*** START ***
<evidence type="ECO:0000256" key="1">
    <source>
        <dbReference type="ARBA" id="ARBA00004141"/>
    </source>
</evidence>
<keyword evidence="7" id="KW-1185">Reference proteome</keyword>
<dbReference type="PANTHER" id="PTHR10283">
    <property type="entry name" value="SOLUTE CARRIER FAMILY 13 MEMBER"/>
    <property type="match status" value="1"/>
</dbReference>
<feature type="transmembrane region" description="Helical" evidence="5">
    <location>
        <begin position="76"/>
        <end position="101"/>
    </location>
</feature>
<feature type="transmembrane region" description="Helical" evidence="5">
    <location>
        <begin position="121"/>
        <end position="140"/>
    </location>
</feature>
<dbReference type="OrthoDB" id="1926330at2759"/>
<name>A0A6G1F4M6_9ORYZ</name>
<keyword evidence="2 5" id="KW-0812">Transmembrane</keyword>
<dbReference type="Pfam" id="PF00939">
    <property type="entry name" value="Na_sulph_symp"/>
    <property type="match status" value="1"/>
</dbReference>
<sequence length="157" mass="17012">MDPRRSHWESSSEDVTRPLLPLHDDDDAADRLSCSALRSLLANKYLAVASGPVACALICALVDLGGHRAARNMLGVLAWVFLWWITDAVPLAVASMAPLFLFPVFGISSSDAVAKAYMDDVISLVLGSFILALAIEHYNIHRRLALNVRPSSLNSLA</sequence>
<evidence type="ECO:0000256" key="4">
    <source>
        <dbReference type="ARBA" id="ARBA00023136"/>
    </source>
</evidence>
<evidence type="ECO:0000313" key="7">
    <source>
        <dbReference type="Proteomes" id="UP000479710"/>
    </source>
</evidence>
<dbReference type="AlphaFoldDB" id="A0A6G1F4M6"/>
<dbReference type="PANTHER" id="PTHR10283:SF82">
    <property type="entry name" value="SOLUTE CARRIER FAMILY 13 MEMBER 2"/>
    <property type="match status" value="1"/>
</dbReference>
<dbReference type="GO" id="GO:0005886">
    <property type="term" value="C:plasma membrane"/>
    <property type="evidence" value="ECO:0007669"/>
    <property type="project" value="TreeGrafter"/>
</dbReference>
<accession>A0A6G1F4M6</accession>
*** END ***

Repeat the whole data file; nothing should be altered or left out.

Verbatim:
<evidence type="ECO:0000256" key="1">
    <source>
        <dbReference type="ARBA" id="ARBA00004141"/>
    </source>
</evidence>
<keyword evidence="7" id="KW-1185">Reference proteome</keyword>
<dbReference type="PANTHER" id="PTHR10283">
    <property type="entry name" value="SOLUTE CARRIER FAMILY 13 MEMBER"/>
    <property type="match status" value="1"/>
</dbReference>
<feature type="transmembrane region" description="Helical" evidence="5">
    <location>
        <begin position="76"/>
        <end position="101"/>
    </location>
</feature>
<feature type="transmembrane region" description="Helical" evidence="5">
    <location>
        <begin position="121"/>
        <end position="140"/>
    </location>
</feature>
<dbReference type="OrthoDB" id="1926330at2759"/>
<name>A0A6G1F4M6_9ORYZ</name>
<keyword evidence="2 5" id="KW-0812">Transmembrane</keyword>
<dbReference type="Pfam" id="PF00939">
    <property type="entry name" value="Na_sulph_symp"/>
    <property type="match status" value="1"/>
</dbReference>
<sequence length="157" mass="17012">MDPRRSHWESSSEDVTRPLLPLHDDDDAADRLSCSALRSLLANKYLAVASGPVACALICALVDLGGHRAARNMLGVLAWVFLWWITDAVPLAVASMAPLFLFPVFGISSSDAVAKAYMDDVISLVLGSFILALAIEHYNIHRRLALNVRPSSLNSLA</sequence>
<evidence type="ECO:0000256" key="4">
    <source>
        <dbReference type="ARBA" id="ARBA00023136"/>
    </source>
</evidence>
<evidence type="ECO:0000313" key="7">
    <source>
        <dbReference type="Proteomes" id="UP000479710"/>
    </source>
</evidence>
<dbReference type="AlphaFoldDB" id="A0A6G1F4M6"/>
<dbReference type="PANTHER" id="PTHR10283:SF82">
    <property type="entry name" value="SOLUTE CARRIER FAMILY 13 MEMBER 2"/>
    <property type="match status" value="1"/>
</dbReference>
<dbReference type="GO" id="GO:0005886">
    <property type="term" value="C:plasma membrane"/>
    <property type="evidence" value="ECO:0007669"/>
    <property type="project" value="TreeGrafter"/>
</dbReference>
<accession>A0A6G1F4M6</accession>